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Explode! for gamers

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AI development

depth-first search

breadth-first search

rule of thumb

Android development

earning money

Explode! for gamers

rules

Download

Credits

version infos

Explode! for developers

AI development

depth-first search

breadth-first search

rule of thumb

Android development

earning money

My first attempt to develop a computer based enemy for **Sistance's EXPLODE!** led me to depth-first search with a minimax algorithm. The procedure is very simple and the weighting function can be simple, too.

As I wrote at the AI development main site, a forecasting AI must test a minimum number of moves to discover a special combination as dangerous. In**Sistance's EXPLODE!** a field can have a value between 0 and 5 and can be possessed by one of two players. (A field with a value of 0 is possessed by no one. But this value cannot be reached again once it is possessed by a player.)

In every turn a player will increase the value of one field by 1. So it takes up to 4 turns to increase the value of a field from 1 to 5 - and one more turn to let that field explode (and attack fields next to it). Because the two players act alternately, the AI has to calculate 9 "half moves" before it can decide (or recognize) if it is an advantage to increase the value of that field.

Basically spoken, the depth-first search algorithm tries to calculate every single movement combination until it reaches a predefined search depth and then tries to weight the given state. In doing so it calculates a complete movement order with a predefined number of half moves before it calculates the next movement order which it hasn't already been weighted.

The algorithm must cache only a few number of movement combinations. The minimax algorithm, that is used to determine the best move in depth-first search, allows to dump all former movement combinations, as soon as it recovered a better (or a worse) move.

Technically the algorithm is checking every possible movement combination unoptimized. The needed calculation time may increase exponentially with the number of half moves. This is a big disadvantage. The testing system needed several seconds for just 5 half moves. The needed time for the target number of 10 or more half moves would have been unacceptable long.

Because of that I gave the breadth-first search a chance - an algorithm with some interesting optimization possibilities.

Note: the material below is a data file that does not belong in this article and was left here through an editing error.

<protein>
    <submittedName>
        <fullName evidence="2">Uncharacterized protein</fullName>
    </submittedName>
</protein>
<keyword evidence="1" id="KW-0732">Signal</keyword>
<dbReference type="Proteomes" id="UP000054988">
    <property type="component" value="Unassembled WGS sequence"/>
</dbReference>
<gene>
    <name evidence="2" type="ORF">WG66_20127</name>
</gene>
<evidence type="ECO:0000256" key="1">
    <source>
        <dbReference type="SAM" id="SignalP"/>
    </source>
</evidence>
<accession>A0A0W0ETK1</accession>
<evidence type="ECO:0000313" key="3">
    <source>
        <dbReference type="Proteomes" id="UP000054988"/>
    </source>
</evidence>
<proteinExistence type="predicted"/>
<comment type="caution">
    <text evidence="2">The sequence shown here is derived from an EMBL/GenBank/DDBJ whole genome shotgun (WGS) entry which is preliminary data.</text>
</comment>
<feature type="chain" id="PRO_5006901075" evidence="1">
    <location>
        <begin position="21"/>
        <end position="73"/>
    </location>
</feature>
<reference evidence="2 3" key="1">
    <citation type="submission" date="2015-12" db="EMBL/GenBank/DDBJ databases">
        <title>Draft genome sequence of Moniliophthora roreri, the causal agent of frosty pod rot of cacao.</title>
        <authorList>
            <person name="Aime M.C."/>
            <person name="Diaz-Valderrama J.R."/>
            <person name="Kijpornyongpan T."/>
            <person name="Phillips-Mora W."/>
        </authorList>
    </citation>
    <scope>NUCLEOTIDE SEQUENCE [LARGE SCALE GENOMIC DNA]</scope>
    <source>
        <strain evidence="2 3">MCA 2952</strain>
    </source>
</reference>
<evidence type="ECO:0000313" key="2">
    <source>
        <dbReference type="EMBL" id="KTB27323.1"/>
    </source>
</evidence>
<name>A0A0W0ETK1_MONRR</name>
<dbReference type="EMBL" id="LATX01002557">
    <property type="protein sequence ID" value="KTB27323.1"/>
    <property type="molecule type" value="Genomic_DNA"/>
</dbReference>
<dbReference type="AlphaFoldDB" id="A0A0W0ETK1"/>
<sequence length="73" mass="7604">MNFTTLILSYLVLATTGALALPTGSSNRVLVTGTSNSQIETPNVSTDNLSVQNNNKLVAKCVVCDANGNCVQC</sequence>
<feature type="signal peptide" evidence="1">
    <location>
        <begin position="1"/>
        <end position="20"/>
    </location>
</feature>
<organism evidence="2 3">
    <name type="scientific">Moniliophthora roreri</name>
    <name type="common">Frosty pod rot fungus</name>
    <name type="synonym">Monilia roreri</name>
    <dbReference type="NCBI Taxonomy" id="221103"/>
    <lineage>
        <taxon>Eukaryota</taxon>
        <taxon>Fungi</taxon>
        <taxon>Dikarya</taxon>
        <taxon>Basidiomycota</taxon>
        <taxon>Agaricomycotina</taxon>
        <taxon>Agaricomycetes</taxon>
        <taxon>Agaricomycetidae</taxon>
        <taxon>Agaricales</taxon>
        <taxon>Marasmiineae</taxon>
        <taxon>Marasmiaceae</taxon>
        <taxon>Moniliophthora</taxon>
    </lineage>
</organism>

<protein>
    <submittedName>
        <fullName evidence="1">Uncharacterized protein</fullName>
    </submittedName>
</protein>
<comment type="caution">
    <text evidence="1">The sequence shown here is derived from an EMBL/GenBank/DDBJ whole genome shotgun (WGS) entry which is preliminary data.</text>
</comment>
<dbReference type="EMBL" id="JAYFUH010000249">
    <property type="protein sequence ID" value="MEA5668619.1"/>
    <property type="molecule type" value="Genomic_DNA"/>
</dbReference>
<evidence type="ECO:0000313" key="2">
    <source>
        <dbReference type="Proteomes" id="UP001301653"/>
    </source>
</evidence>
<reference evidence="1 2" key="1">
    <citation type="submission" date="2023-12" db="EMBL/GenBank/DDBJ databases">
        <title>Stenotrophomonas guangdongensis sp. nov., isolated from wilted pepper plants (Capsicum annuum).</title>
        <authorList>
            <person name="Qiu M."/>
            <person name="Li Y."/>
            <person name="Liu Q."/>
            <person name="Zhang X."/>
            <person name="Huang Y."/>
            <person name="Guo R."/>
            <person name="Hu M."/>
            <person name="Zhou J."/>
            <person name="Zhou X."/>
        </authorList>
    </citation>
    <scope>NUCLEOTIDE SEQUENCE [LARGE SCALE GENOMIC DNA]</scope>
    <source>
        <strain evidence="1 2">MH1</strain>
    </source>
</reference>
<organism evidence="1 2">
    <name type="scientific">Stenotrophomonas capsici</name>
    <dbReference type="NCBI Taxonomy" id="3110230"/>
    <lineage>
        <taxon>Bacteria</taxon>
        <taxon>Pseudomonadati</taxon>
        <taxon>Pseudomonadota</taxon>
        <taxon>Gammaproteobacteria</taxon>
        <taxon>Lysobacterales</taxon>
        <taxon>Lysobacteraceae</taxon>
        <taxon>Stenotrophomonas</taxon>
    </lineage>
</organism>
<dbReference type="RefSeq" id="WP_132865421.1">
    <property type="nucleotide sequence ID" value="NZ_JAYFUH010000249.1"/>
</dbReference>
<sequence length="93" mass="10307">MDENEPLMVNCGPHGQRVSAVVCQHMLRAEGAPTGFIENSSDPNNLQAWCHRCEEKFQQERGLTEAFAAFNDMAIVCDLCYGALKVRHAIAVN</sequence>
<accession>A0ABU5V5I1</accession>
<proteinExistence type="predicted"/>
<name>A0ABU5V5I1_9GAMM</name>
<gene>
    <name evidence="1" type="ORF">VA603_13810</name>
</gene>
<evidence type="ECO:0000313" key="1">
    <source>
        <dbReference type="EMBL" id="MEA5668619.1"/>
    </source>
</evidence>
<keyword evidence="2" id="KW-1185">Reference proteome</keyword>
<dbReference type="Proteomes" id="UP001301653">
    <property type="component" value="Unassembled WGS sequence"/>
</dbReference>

As I wrote at the AI development main site, a forecasting AI must test a minimum number of moves to discover a special combination as dangerous. In

In every turn a player will increase the value of one field by 1. So it takes up to 4 turns to increase the value of a field from 1 to 5 - and one more turn to let that field explode (and attack fields next to it). Because the two players act alternately, the AI has to calculate 9 "half moves" before it can decide (or recognize) if it is an advantage to increase the value of that field.

Basically spoken, the depth-first search algorithm tries to calculate every single movement combination until it reaches a predefined search depth and then tries to weight the given state. In doing so it calculates a complete movement order with a predefined number of half moves before it calculates the next movement order which it hasn't already been weighted.

The algorithm must cache only a few number of movement combinations. The minimax algorithm, that is used to determine the best move in depth-first search, allows to dump all former movement combinations, as soon as it recovered a better (or a worse) move.

Technically the algorithm is checking every possible movement combination unoptimized. The needed calculation time may increase exponentially with the number of half moves. This is a big disadvantage. The testing system needed several seconds for just 5 half moves. The needed time for the target number of 10 or more half moves would have been unacceptable long.

Because of that I gave the breadth-first search a chance - an algorithm with some interesting optimization possibilities.